Ditching the Helicopter

It’s time to hang up my helmet…

Helicopter graphic by the incomparable, Breena Nuñez

I’ve been a mom for almost 35 years. I passed Helicopter Parenting 101 with flying colors. My friend admirably remarked once that, “You always know where your kids are!” I was proud of that….but it’s time to retire the whirlybird. My youngest just graduated from high school last week, and promptly moved to LA. What!!!???

I thought I was doing well…trying not to care where they were or when they’re gonna be coming home. Trying to mind my own business (which for three and a half decades was them). But tonight, a friend of my daughter’s was over and they were going out….I “kneejerked” suggested they get something for their brother….their brother who is 28 years old….”a grown man” he always reminds me. Shoot, I can’t undo my meddling or their embarrassment.

So….I am going to retire the helicopter, and entrust these birdies to God. Y’all pray for me because worrying and fretting is in my nature, I inherited it from the best – my dad. We are so thankful he never had a cell phone. But he did just fine with a landline. We all have stories of him tracking someone down who he was worried about. I think Katie has the best stories, he called hospitals, police departments and the CHP looking for her once.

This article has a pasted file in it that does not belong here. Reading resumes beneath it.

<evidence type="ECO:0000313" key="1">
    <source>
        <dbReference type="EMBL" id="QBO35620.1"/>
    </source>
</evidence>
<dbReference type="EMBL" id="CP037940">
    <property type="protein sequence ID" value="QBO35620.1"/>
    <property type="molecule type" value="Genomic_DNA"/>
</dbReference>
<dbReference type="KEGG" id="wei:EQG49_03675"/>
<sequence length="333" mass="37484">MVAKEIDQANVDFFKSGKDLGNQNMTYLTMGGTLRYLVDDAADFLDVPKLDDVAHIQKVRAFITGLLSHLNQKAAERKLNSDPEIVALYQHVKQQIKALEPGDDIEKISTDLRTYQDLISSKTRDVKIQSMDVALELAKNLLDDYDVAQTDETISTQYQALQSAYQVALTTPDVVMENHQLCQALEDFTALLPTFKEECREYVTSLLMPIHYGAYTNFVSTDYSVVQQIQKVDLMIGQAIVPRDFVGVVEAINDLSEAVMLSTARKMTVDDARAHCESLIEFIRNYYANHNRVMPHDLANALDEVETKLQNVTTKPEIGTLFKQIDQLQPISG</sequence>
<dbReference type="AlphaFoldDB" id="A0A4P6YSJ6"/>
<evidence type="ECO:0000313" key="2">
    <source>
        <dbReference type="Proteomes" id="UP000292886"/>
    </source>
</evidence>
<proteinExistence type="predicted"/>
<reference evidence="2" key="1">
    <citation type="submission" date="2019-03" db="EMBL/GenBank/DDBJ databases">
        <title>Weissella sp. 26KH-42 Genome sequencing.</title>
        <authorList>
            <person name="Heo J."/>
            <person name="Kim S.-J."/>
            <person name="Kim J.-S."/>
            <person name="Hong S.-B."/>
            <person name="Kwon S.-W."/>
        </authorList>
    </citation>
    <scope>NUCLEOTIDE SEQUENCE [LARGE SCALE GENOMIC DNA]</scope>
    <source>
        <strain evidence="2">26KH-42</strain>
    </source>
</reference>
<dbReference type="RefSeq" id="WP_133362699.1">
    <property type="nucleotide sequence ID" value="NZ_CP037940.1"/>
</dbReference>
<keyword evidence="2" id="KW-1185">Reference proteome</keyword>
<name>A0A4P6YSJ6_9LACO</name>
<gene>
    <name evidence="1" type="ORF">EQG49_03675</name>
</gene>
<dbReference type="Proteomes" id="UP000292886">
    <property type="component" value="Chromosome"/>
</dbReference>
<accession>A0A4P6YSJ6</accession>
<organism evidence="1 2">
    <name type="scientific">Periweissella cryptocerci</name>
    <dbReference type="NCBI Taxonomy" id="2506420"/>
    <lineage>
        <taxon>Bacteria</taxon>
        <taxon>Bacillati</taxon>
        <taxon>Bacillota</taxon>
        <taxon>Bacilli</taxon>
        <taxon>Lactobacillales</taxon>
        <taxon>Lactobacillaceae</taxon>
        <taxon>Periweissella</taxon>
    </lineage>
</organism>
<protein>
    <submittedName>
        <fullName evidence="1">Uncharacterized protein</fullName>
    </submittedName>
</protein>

Uhm…I haven’t gone that far…except, maybe, when Eva and Nonnie missed their train stop in San Bruno. They were young, about 14. They both had phones, and both their phones, of course, had died. And it was 10:00 at night. A perfect worrying storm. How I lived through those years, I don’t know. A good and gracious God, no doubt, helped his anxious daughter.

Anyway, I am waiting at the train for these two girls. The 10:00 train, heading towards the City (the only real City – San Francisco) comes…and goes. No girls get off. Huh? Oh no…